Unlike other cancers, brain cancer is assigned a “grade” rather than a stage, based on how the cells look under the microscope. The most commonly used brain cancer grading system, developed by the World Health Organization (WHO), is as follows:
- Grade I. These tumors are slow-growing and unlikely to spread. They can often be cured with surgery.
- Grade II. These tumors are less likely to grow and spread but are more likely to come back after treatment.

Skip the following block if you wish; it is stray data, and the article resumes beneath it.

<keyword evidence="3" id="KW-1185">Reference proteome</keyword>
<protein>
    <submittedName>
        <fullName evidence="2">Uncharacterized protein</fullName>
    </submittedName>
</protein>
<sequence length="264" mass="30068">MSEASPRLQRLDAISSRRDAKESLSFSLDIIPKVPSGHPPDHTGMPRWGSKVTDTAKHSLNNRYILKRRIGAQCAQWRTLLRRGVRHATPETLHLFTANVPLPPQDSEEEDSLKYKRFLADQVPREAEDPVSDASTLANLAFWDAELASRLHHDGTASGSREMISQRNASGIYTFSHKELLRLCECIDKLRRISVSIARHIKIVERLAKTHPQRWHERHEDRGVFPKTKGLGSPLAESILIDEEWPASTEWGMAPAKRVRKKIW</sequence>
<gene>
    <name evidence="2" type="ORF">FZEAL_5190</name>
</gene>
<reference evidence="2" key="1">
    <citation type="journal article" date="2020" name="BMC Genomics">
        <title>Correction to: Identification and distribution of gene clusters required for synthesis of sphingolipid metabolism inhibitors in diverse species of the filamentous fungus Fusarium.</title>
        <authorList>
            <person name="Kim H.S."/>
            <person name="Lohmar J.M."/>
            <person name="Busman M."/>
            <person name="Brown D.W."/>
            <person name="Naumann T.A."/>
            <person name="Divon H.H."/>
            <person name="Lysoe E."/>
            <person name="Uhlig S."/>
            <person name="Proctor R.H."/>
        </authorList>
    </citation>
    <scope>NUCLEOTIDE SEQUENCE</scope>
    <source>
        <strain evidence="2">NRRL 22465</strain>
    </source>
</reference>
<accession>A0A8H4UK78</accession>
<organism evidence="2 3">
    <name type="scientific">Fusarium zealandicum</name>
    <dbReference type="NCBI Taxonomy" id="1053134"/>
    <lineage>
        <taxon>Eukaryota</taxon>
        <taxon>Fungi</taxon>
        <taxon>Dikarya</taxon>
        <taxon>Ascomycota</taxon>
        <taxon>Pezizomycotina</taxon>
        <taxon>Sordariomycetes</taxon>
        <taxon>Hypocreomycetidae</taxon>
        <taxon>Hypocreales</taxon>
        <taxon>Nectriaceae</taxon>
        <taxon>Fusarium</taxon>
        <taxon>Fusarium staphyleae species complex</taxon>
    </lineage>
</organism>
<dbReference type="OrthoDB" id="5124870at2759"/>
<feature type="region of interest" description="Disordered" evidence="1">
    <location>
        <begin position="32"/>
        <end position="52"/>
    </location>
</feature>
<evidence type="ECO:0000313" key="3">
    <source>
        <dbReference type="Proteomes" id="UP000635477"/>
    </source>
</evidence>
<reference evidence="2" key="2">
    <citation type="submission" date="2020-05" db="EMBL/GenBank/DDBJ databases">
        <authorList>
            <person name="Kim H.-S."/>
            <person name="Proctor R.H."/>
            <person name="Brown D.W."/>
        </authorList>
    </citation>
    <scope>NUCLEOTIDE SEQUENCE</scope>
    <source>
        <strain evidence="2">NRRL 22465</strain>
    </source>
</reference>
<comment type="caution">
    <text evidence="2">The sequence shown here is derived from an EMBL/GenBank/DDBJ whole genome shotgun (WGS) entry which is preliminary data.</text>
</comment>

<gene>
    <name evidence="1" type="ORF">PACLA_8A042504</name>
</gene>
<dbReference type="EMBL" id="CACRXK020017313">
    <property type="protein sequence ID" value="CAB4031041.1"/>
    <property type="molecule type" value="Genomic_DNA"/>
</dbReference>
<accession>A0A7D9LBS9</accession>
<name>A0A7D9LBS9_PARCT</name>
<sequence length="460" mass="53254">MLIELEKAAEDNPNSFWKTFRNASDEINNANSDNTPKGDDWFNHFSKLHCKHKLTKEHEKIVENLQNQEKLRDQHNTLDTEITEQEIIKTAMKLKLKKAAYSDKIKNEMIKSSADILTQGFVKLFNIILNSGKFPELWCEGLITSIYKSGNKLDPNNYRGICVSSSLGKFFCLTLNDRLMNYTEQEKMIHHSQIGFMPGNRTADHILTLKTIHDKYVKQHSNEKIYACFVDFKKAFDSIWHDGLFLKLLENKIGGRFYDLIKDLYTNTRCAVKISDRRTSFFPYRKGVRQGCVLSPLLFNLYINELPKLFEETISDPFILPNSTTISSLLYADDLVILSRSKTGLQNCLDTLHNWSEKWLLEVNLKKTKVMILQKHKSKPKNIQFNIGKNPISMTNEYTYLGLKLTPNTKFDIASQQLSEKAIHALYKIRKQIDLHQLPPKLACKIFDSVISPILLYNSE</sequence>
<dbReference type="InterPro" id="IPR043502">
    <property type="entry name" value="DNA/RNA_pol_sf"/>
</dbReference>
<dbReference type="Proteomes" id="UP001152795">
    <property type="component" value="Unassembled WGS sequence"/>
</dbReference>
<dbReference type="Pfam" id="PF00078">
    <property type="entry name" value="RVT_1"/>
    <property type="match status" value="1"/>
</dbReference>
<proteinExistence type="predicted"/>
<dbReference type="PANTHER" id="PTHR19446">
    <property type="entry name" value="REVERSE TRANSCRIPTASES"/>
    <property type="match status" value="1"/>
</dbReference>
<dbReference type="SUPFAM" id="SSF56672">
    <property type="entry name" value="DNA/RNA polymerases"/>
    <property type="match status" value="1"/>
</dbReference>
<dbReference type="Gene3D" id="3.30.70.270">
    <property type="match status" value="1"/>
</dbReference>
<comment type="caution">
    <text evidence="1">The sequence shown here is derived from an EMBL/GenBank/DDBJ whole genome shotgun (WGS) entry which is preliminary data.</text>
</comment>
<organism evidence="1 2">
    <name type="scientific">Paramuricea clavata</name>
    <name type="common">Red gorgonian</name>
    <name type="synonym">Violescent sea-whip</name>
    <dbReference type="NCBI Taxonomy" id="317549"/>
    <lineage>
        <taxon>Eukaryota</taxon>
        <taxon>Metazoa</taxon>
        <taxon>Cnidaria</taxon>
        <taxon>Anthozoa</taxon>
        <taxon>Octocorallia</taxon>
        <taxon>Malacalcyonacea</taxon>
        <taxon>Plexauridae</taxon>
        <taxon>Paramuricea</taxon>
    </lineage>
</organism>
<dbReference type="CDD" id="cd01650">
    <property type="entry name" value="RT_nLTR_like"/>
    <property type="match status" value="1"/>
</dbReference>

- Grade III. These tumors are more likely to have rapidly dividing cells but no dead cells. They can grow quickly.
- Grade IV. In a grade IV tumor, cells in the tumor are actively dividing. In addition, the tumor has both blood vessel growth and areas of dead tissue. These tumors can grow and spread quickly.